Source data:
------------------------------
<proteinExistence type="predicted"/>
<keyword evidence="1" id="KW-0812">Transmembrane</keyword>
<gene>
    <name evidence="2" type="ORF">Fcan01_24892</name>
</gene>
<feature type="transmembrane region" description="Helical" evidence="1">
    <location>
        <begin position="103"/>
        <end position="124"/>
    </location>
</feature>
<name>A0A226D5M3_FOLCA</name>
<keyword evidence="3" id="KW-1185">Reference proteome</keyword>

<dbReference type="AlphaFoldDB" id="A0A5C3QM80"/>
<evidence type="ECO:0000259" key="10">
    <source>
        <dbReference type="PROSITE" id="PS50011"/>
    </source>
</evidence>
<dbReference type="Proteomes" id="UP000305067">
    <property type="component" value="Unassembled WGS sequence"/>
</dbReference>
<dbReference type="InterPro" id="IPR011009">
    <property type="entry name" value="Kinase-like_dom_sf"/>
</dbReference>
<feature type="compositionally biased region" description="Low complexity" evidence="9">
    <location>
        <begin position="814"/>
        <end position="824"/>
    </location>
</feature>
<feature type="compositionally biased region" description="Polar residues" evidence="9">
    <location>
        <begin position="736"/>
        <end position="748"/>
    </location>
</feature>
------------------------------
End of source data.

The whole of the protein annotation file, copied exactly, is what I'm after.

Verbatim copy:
<proteinExistence type="predicted"/>
<keyword evidence="1" id="KW-0812">Transmembrane</keyword>
<gene>
    <name evidence="2" type="ORF">Fcan01_24892</name>
</gene>
<feature type="transmembrane region" description="Helical" evidence="1">
    <location>
        <begin position="103"/>
        <end position="124"/>
    </location>
</feature>
<name>A0A226D5M3_FOLCA</name>
<keyword evidence="3" id="KW-1185">Reference proteome</keyword>

<dbReference type="AlphaFoldDB" id="A0A5C3QM80"/>
<evidence type="ECO:0000259" key="10">
    <source>
        <dbReference type="PROSITE" id="PS50011"/>
    </source>
</evidence>
<dbReference type="Proteomes" id="UP000305067">
    <property type="component" value="Unassembled WGS sequence"/>
</dbReference>
<dbReference type="InterPro" id="IPR011009">
    <property type="entry name" value="Kinase-like_dom_sf"/>
</dbReference>
<feature type="compositionally biased region" description="Low complexity" evidence="9">
    <location>
        <begin position="814"/>
        <end position="824"/>
    </location>
</feature>
<feature type="compositionally biased region" description="Polar residues" evidence="9">
    <location>
        <begin position="736"/>
        <end position="748"/>
    </location>
</feature>